Dark comedy ‘Hand to God’ delights

Photo courtesy of Alliance Theatre

As the Alliance Theatre’s location in the Woodruff Arts Center on Peachtree St. is being renovated, venues across Atlanta have hosted the company’s performances this season. Tucked away on a quiet residential street, Dad’s Garage occupies a renovated church. The setting was fitting for the Alliance Theatre’s latest production, “Hand to God.”

The dark puppet comedy nearly defies explanation but certainly exceeds expectations. A recently widowed mom, Margery (Wendy Melkonian) leads the puppet ministry “Christcateers” at a Lutheran church in a Texas town.

Her students include the troubled bully Timothy (Patrick Wade), the girl-next-door Jessica (Alexandra Ficken)  and her own son Jason (Ben Thorpe). Jason struggles to overcome his father’s death as he struggles with his puppet Tyrone, who begins to take on a life of his own. The small, talented cast is rounded out by Pastor Greg (Allan Edwards).

From the introduction of the performance by Allan Edwards to the set’s bulletin board of “Jesus washes our sins away!” above colorful paper shirts, the show mocked saccharine Christian culture with cutting accuracy.

Before the play began, audience members were invited to join the “mission crusade” and asked to turn to their neighbors and hold hands. Pastor Greg faithfully used fake curse words like “darn” in contrast to the vulgarity spewed by the puppet and others. “Hallelujahs” were dotted throughout the performance, most hilariously during a sex scene.

Like many self-aware commentaries on Christianity, the show opened with the line “In the beginning … ”.  The puppet Tyrone delivered a hilarious reconstruction of human history, prepping the audience for a night of laugh-out-loud vulgarity and absurdity rooted in a deeper message.

As puppet practices progress, it becomes clear that Tyrone is not under Jason’s control. The puppet speaks without a filter, revealing quiet, well-behaved Jason’s repressed thoughts — that he wants to sleep with Jessica, that he feels unloved by his mother who has been focusing on her own loss. While representing that darker side all people have, the puppet also proves a positive force in Jason’s life at times: his assertive actions defend Jason from Timothy’s bullying.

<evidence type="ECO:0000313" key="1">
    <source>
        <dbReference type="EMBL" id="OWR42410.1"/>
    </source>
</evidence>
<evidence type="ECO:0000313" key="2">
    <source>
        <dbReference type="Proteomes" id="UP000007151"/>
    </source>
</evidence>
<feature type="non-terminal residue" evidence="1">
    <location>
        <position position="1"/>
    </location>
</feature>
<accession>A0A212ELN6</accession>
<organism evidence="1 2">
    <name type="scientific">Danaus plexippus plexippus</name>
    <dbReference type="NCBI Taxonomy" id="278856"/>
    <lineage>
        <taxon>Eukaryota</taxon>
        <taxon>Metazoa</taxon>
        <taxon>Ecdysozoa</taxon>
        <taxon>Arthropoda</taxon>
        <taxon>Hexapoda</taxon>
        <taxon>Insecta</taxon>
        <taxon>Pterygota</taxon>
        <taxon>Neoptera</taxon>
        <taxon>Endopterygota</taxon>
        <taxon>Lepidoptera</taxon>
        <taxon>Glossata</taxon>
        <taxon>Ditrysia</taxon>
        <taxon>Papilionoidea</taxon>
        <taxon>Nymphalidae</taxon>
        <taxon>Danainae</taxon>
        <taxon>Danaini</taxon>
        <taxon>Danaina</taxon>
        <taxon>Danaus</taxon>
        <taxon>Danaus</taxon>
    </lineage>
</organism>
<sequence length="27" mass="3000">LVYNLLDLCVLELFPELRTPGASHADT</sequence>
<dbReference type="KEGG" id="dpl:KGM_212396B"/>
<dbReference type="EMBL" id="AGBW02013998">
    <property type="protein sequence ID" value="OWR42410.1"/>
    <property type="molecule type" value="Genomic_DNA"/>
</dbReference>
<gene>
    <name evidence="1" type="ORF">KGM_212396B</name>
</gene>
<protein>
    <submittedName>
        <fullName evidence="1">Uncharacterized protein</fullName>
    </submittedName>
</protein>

Insightful commentary on family dynamics and loss is tucked below the surface of the sassy puppet’s rants and the humans who interact with him. As Margery processes her grief in an unconventional, shocking way, Wendy Melkonian makes her character’s pain relatable.

Ben Thorpe executed both mental and physical gymnastics in his dual performance, which made Tyrone’s independence seem believable. Dripping in sweat, he impressively navigated even fight scenes with his second self.

The climax of the first act was so powerful that the audience would not have been disappointed if the play had ended right then. However, as the audience returned to the Cypress, Texas church for the second act, the set had been hilariously ravaged by the potentially possessed puppet.

From defaced Barbies and stuffed animals to the rearrangement of the Scrabble letters “Welcome Hello” to “We come to Hell,” the drastic and detailed change fit the production’s ability to keep surpassing expectations.

Just when one thought the show could not get any weirder, any more passionate, any more vulgar, the bar was raised yet again. The increasingly emotionally charged performance was nearly stressful during the second act, but the payoff was all worth it. The blend of physical comedy — whether bloody injuries or the moves of Margery’s suitors — with the verbal humor kept the show from becoming too heavy.

The change of transition music from Veggie Tales and Christian “rock” in the first act to punky tunes in the second complemented the heightened mood. Special effects, especially in the car scene, punctuated the acting well.

The larger-than-life ending came full circle. Even if the audience  was not moved by the examination of internal demons or the puppeteering of society at large, they left with a few new catchy phrases: “You’re so in the closet, you’re in Narnia,” “balls deep in love,” “extracurricular f*******.”